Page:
A Theory of Health Differences

This is another post with a loose theory, expect some rambling and some speculation. I also advise you to read my previous post first as I reuse some concepts and sources in this post.

In my last post, A Framework of Social Status , I laid forth a framework for thinking about social status. It seems as if social status is an important phenomenon and I believe that it can be used to explain things that we, so far, has had trouble explaining. During my vacation I spoke and thought about social status with friends and family. At the same time, the pandemic is raging on and evidence from the US shows that people with more education are more willing to get the vaccine.

These two factors led me to speculate a little about differences in health among groups with different levels of education. In my last post, I discussed the book Deaths of Despair, which details the deteriorating health conditions for white Americans with no college education. Contrary to the authors of that book, I believe that status is an important factor in understanding that phenomenon. Still, relative levels of status may be important for trends as that one but they cannot really explain why obesity, mental health, and general health is better among the higher educated than the less educated.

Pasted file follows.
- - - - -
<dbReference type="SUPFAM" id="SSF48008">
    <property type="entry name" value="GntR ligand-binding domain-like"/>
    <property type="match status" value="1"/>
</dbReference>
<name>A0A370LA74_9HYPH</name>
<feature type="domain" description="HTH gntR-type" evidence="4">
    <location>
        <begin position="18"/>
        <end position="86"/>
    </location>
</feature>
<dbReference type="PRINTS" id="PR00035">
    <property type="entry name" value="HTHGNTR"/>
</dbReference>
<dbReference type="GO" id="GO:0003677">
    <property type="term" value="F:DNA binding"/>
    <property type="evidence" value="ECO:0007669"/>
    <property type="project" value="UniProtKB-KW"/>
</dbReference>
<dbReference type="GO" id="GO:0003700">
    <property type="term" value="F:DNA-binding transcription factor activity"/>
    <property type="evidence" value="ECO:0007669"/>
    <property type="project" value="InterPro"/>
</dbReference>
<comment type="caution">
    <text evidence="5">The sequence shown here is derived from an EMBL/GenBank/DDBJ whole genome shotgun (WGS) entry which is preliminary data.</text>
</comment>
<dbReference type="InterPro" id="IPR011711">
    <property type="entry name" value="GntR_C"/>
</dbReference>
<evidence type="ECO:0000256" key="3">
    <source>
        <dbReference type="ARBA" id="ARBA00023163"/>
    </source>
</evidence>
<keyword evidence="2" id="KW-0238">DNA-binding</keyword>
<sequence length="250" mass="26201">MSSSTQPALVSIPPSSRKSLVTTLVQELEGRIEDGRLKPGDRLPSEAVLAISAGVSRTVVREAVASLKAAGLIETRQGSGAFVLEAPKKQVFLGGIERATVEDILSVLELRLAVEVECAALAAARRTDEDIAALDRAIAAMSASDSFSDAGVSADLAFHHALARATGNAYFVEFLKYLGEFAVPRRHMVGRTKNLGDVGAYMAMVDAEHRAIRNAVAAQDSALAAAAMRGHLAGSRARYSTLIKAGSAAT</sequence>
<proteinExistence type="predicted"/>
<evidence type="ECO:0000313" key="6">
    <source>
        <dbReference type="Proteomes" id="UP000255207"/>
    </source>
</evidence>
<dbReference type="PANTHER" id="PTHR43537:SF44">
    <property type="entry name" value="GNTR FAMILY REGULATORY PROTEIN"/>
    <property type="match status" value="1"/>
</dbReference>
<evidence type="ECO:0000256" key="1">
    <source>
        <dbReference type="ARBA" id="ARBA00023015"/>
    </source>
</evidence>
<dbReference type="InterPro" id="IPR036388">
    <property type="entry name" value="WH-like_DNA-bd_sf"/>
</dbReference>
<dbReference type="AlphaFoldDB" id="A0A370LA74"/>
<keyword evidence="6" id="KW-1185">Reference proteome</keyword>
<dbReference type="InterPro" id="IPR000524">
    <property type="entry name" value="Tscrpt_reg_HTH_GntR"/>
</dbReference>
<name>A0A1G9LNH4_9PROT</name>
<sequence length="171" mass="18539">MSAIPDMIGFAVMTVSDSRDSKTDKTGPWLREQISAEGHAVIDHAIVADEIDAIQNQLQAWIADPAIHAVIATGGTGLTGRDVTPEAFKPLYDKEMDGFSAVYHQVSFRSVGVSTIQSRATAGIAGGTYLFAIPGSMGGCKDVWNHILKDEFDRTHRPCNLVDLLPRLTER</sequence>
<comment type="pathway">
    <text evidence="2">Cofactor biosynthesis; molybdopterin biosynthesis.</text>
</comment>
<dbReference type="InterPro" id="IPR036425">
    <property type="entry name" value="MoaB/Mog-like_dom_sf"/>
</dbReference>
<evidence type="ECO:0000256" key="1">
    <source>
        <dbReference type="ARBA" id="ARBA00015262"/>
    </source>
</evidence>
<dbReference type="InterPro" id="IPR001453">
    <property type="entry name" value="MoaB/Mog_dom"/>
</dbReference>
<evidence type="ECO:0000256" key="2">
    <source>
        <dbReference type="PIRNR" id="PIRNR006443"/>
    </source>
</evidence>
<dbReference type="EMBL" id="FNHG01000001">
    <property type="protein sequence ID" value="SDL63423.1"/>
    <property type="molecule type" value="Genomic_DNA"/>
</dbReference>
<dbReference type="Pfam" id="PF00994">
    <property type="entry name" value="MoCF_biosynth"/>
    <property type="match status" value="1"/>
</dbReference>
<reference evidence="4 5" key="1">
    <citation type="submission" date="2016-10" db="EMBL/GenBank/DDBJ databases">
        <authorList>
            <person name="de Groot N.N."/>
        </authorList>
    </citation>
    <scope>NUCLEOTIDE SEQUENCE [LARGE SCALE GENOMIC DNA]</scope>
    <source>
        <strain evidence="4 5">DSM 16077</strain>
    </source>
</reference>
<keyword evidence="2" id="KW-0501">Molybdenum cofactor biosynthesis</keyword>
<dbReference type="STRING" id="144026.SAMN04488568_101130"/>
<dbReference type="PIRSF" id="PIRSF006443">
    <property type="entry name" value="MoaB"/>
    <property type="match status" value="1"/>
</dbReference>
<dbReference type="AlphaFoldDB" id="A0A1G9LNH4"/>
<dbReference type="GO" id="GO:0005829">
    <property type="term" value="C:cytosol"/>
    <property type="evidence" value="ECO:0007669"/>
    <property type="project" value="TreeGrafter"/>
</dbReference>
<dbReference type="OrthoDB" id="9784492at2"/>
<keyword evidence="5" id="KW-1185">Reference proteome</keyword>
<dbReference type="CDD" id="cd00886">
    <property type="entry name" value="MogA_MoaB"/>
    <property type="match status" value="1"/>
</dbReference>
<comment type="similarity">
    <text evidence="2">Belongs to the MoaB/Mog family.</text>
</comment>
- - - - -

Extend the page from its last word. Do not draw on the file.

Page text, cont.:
To get a grip of the matter, we can look at the literature and some of the possible explanations discussed. There is a robust link between education and obesity, less education is linked to a higher probability of obesity. Many other studies find that less education is related to a higher probability of chronic pain. The reasons for these differences among educational levels are debated though, and they are most likely manifold. Lower levels of education means lower income, which leads to not being able to afford more expensive and more healthy alternatives. However, some studies find stronger links between education and pain rather than between income and pain.

It seems likely that incomes are important, since cheaper processed food is less healthy. However, it does not seem to tell the whole story. Another theory is that education increases health literacy, which makes individuals make better choices related to their health. Health literacy positively affects health, and it is also correlated with education. More education means more health literacy, which leads to better health. The learning hypothesis, which I call this explanation, posits that we learn how to take care of ourselves in school.

Education is clearly related to better health, but in a very different way than by increasing health literacy. I do not believe that school teaches its students to be better at thinking about health, and I do not think that learning “critical thinking” is important enough to be healthier. I am also not a fan of thinking that stupidity or the inability to understand is the reason of any net-negative behaviors. Instead, my theory is that education is where people learn high status behaviors. Schools are filled with high status individuals, especially as you reach into higher education. These individuals exhibit behaviors that are, on net, healthier. We humans tend to emulate the behavior of individuals with higher status than ourselves, which means that people who spend more time in school emulate more healthy behaviors.